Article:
Today is Black Friday. We’re told it is the biggest shopping day of the year. You’ll find massive sales to jump start your holiday shopping, and you can start very early in the morning. In fact, here’s a website that posts the hours for a bunch of chain stores. Why, you can start shopping at Ralph Loren or Old Navy at midnight, just moments after Thanksgiving ends!
Apparently, we’re willing to go along with this selling frenzy even though it means long lines in crowded stores. We go along because we’ve been told to. It’s Black Friday after all.
Adbusters Magazine launched Buy Nothing Day in response to Black Friday. It’s a campaign to get us to reexamine our shopping habits, and it has gained some traction. Lots of people respond to Black Friday by buying nothing in honor of Buy Nothing Day.
My own shopping habits have never been any different on the Friday following Thanksgiving than any other day of the year, and I personally reject both the call to shop and the call to buy nothing. Both feel like gimmicks to make me change my behavior for a day. What I want is for people to examine their shopping 365 days of the year.
What we buy matters. In the most democratic manner of all, it is a vote. When you spend money you are voting for the things you buy. Money is a reward that says to the recipient, “Good job, do it again!” So what do you want to vote for? That’s a tough question. Most economists, politicians, and employees in stores will tell you to vote with your money as much as possible. The more you spend, the better the economy, the more people will be employed, the sooner we’ll be able to pay off the deficit, the brighter the future will be. But it’s not so simple. Most environmentalists will remind you that the more you drive to malls and spend your money in stores the more carbon is released into the atmosphere, the more resources are depleted, and the faster we trash our planet. Most human rights advocates will want you to realize that the more you spend on cheap chain store products produced overseas the more you’ll be contributing to sweatshop and slave labor. Most animal advocates will wish that you would reconsider the fur, down, wool, and leather you buy in clothing stores and the myriad personal care products tested on animals in the cruelest of ways.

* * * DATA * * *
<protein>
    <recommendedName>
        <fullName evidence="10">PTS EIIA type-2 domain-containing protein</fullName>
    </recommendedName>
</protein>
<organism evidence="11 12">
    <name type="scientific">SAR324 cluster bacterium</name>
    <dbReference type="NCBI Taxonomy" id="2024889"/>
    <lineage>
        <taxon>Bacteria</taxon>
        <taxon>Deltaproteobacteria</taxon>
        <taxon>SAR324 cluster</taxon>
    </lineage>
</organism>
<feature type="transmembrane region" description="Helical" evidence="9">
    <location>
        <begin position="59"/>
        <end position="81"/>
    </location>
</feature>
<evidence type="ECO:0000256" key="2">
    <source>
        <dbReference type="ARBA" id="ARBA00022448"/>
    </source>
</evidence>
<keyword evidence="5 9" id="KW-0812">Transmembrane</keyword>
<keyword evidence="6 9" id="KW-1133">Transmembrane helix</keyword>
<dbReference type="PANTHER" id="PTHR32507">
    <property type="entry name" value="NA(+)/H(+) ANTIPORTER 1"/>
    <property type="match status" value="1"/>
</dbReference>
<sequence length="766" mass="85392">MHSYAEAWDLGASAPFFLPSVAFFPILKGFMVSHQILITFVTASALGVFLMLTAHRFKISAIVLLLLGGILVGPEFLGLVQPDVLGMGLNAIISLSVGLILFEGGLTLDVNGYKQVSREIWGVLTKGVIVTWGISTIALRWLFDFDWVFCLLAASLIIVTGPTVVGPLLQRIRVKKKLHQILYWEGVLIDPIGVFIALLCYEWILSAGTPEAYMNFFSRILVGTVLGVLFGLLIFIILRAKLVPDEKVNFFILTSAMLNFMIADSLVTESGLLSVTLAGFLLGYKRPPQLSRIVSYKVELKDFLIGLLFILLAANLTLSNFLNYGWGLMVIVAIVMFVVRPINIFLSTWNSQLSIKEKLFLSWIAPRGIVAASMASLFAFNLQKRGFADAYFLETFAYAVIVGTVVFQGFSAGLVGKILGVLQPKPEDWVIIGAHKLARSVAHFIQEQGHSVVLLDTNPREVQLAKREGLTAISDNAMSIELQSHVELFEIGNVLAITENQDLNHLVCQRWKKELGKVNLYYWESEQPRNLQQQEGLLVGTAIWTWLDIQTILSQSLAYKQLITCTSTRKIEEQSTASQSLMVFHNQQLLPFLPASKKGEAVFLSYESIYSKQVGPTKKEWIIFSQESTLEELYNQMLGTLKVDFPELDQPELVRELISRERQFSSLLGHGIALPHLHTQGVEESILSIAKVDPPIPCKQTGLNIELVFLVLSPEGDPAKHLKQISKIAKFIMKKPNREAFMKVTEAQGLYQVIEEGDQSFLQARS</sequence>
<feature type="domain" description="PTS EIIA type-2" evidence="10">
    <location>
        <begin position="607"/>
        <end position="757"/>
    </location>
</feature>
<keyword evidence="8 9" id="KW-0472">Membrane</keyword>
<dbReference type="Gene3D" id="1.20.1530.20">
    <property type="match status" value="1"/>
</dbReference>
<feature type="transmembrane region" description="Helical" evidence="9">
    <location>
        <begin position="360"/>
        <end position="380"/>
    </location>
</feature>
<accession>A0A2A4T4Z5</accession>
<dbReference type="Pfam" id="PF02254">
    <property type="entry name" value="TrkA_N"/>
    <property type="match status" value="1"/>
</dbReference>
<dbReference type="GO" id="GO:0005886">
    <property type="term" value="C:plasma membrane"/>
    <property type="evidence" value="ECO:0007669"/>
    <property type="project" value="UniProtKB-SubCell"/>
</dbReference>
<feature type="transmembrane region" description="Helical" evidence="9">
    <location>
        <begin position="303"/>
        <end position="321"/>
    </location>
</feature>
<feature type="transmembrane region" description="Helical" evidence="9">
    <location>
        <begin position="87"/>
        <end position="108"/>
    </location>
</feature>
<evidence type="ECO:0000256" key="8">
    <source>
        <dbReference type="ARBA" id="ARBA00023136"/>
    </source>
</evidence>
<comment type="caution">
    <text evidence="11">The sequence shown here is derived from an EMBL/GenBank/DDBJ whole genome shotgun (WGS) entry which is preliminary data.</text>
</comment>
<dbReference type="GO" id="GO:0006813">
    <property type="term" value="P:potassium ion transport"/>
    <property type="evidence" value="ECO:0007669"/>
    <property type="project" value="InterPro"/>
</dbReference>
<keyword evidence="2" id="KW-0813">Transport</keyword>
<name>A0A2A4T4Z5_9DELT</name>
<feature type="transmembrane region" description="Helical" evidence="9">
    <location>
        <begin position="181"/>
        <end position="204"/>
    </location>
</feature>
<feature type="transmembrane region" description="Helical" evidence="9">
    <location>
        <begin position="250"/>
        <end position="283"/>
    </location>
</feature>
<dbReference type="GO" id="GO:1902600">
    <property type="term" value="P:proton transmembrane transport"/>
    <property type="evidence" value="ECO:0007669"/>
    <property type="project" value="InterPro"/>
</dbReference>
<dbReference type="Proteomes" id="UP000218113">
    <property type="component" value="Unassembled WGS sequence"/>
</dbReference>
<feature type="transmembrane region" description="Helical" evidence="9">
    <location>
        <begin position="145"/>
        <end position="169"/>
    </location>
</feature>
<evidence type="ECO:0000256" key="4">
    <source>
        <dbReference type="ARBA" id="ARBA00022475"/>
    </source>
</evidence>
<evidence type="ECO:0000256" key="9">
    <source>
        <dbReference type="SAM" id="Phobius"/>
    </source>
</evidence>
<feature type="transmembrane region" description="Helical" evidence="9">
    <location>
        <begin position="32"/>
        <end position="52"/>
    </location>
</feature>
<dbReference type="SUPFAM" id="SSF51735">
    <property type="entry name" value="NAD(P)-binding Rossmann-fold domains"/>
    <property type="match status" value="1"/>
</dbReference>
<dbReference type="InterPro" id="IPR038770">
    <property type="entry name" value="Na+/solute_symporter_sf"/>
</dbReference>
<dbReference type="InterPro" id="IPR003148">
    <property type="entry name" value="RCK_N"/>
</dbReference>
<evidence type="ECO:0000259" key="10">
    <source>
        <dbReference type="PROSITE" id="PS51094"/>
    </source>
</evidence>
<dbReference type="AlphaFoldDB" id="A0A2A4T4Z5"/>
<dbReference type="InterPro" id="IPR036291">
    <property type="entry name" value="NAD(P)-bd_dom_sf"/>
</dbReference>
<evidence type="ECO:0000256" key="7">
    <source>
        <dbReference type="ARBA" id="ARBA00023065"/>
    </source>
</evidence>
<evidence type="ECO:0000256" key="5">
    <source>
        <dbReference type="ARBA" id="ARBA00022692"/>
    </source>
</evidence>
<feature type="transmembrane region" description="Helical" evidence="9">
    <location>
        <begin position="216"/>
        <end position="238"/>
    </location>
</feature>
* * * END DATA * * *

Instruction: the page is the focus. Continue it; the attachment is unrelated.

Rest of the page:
We need to consider what is worth voting for, which foods, which clothes, which electronics, which toys, and so on. I would be happy to attend a local crafts fair on Black Friday and support the many cottage industries in my county by buying homemade jams, artwork, pottery, and so on. I would do so consciously and enthusiastically, choosing holiday gifts with care and love, helping my community while choosing special gifts for loved ones.
What you buy matters. Today, on Black Friday/Buy Nothing Day, I hope people will commit to shopping consciously and conscientiously.
Author of Most Good, Least Harm: A Simple Principal for a Better World and Meaningful Life
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Filed under: citizen activism, consumerism, economy, habits, mindfulness, MOGO (Most Good), values Tagged: | black friday, consumerism, ethical consumerism, gimmicks, holidays, mindfulness, MOGO choices, shopping, values, voting